Oil pastels are for those people who love to draw and are sufficiently fond of colors. Browse through this article for a few oil pastel techniques for amateurs.

Oil Pastel Techniques

Painting makes for one of the most creative processes around. It may surprise you that painting along with music to this very day continues to pose myriad creative challenges to the people who are addicted to the same. Out of all the ways of painting that have been doing the rounds from time immemorial, oil pastels are the most popular. Why are oil pastels so popular? Simple really, they are sufficiently easy to create and a lot less messy than their counterparts. Oil pastels also enjoy a great deal of patronage amongst those individuals who have just begun dabbling in the world of paintings, and it is these individuals who need to familiarize themselves with oil pastel techniques the most. Take the time and read on to know how to best use the most common oil pastel techniques to your advantage. It may surprise you what wonderful effects these techniques can have on your oil pastels. Just make it a point to follow them all to a T and you are good to go!

Oil Pastel Techniques For Amateurs
  • One of the first things to remember when working with oil pastels is to use the sides of your oil pastel sticks. This will help cover larger areas with economized strokes. Most people tend to use the front portion of the brush. This, however, is a bad move and will not always throw up the best of results.
  • To achieve the best stroke pressure, don’t be afraid to experiment. It’s only experimenting that will help you zero in on the right amount of pressure to exert when your painting with your oil pastel sticks. Experimenting with pressure will also help you vary the color density that in turn will give your oil pastels their own unique feel.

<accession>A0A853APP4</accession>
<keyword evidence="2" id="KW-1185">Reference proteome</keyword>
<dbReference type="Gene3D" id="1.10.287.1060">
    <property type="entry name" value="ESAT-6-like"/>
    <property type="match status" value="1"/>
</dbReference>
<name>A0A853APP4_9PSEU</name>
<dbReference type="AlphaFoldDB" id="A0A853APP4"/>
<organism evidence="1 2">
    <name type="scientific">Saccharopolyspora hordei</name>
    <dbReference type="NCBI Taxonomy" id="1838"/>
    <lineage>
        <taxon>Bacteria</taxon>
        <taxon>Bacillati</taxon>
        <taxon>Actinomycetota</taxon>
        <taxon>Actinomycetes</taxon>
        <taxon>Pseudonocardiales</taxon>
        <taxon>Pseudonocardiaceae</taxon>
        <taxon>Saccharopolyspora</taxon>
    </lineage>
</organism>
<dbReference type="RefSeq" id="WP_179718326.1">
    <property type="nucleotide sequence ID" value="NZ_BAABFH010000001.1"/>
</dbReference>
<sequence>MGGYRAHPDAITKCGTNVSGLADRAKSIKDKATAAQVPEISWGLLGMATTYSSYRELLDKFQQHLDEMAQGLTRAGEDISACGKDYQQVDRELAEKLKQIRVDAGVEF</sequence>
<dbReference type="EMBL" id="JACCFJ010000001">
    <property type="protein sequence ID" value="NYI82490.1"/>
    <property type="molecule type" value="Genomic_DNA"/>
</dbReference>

• If an oil pastel stick breaks away, don’t just throw it away. When you get a lot more familiar with oil pastel techniques, you will realize that you can use those broken sticks to your advantage.
  • When you are looking at hatching, cross hatching, adding details or making outlines to your oil pastels, it is best to use linear strokes. Here again, pressure is the key. Your ability to control the amount of pressure you exert will be directly proportionate to the success of your pastels. It may also be interesting to know that linear strokes work exceptionally well when painting with dry and soft pastels.
  • If there is a particular area on your pastel that you are looking to keep dark or clean, it is essential to use colors that have similar tones in that particular area. Don’t ever make the mistake of tinting darker colors with lighter ones. This is because when you tint dark colors with light ones, the dark colors can easily become lighter than you want, and making them darker again would be such an ordeal.
  • For that much sought after ‘sgraffito effect’, you can use a palette knife or a razor blade. This will help result in a fur like texture on your paintings and comes well in use when you are looking to paint fur on animals. Alternately, for this effect, you can also use soft lead pencils or colored pencils.
  • As and when you add oil pastels on top of each other, the painting will get heavier. You cannot do anything to prevent the painting from getting heavier, but you sure can do something to get rid of the heaviness. To achieve this objective you can scrape off heavy areas with a razor. This will also help give the painting a unique ghostly or fuzzy look. It will make sense to mention here that just like a painting knife is essential for a oil painter, so is a razor for an artist who dabs in oil pastels.

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